Some clear ideas from the author of Cloud Atlas, David Mitchell

Wednesday’s L.A. Times online contains an intriguing interview with David Mitchell, the author of the novel Cloud Atlas, which has recently received renewed attention due to its film adaptation. Mr. Mitchell’s comments are worth reading, as they illuminate some of the points I’ve been blogging about recently.
On the topic of inspiration (see my original post here), Mitchell says:

I think Mr. Mitchell just blew some of those clouds away. It looks like smooth sailing ahead!

When I go to a place I get a number of free gifts. I get some good lines about the environment. If I was here for long enough, and could have a little time to walk around more thoughtfully, I’ll get five decent sentences. Or halfway decent sentences, or sentences I can make worthwhile. About the place; they’re textual photographs. I’m just in the habit of taking them. Maybe because it was a long time before I had a camera.

Do you jot them down?

Yeah. It gives you something to do in restaurants and not look like a sad sack. And also makes the staff nervous that you’re a reviewer, so they’re nice. You should try it, it works! If you get these free gifts, use them in the text, use them in the prose, use them in descriptions. Put them in and they’re lovely little things to find on the forest footpath of the story, of the book.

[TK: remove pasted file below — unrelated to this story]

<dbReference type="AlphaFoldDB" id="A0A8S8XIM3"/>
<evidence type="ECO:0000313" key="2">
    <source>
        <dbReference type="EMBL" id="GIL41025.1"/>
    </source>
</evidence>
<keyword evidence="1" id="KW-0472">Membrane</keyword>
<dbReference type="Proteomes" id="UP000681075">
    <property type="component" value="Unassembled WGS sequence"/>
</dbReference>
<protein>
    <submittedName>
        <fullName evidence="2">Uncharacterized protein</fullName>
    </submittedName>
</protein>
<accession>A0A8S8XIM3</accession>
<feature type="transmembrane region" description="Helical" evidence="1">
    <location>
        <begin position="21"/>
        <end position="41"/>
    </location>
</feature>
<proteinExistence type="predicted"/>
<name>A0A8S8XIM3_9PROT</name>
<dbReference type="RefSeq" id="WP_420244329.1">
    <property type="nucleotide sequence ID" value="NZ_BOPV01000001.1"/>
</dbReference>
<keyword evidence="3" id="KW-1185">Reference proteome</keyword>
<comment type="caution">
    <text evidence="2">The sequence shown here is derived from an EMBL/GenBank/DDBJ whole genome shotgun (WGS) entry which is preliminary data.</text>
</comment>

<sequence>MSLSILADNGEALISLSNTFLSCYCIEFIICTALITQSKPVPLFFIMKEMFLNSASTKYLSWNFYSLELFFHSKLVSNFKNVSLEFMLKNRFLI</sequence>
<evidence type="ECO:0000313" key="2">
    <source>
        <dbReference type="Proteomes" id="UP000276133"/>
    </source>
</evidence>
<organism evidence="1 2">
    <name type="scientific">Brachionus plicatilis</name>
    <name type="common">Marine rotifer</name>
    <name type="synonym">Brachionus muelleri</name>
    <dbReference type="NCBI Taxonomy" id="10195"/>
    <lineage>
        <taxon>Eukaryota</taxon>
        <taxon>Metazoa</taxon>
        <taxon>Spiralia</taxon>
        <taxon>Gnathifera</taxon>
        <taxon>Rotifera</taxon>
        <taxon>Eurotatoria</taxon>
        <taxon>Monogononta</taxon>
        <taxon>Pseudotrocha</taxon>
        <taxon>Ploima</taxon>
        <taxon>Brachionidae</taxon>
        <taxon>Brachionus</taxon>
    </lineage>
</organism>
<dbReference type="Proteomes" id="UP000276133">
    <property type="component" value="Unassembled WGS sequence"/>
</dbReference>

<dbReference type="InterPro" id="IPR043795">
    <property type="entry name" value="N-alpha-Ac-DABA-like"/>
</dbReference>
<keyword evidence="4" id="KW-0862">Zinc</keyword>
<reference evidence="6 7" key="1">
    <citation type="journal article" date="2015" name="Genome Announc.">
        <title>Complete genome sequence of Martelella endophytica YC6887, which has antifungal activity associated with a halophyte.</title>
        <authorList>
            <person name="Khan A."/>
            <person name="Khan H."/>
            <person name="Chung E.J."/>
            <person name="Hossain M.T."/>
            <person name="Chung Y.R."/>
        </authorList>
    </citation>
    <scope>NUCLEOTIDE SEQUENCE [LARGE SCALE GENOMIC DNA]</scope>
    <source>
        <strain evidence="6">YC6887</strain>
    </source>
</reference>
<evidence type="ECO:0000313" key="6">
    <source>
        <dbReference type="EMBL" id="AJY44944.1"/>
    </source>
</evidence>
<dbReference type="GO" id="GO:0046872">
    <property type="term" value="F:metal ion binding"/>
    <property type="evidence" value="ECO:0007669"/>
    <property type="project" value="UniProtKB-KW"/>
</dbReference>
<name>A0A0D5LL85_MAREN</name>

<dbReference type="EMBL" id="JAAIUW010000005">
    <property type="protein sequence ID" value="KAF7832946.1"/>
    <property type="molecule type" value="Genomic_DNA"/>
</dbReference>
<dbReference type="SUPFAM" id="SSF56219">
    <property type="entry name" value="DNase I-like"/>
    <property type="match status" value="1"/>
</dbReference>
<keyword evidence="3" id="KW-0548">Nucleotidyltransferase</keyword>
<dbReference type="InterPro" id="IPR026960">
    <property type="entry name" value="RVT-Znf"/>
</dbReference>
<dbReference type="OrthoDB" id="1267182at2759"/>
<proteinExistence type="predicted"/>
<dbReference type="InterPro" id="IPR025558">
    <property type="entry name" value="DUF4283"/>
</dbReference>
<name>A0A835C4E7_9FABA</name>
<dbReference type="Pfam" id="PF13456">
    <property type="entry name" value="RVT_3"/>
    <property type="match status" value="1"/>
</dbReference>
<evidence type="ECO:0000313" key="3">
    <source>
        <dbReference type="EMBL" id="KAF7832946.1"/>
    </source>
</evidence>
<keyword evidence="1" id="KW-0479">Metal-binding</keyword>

What’s interesting about the process that David Mitchell so clearly describes is that its both what I’ve previously called “the flash” of inspiration AND “foraging” for it. Mitchell’s habit of journalling his observations about new environments is foraging, as it requires regular effort to collect ideas, but the fact that he labels them “free gifts” indicates that he considers himself the recipient of them with little effort on his own, which is the flash variety of inspiration.

The interview includes more advice from Mr. Mitchell clarifying his writing process. Read this lovely bit about how to know when you’re done revising your novel:

My first drafts are awful messes. First drafts are to fill the reservoir, which I then go fishing in. Writing is probably one-fifth coming up with the stuff, and four-fifths self-editing again and again and again. I only know when to stop when the new revision is actually just changing it back to the penultimate revision. That’s when I know I’ve reached the end.

This timely bit of advice comes to me just after yesterday’s worries about whether I know when I’m ready to submit.

 

Away clouds! Now I have a bit more clarity!

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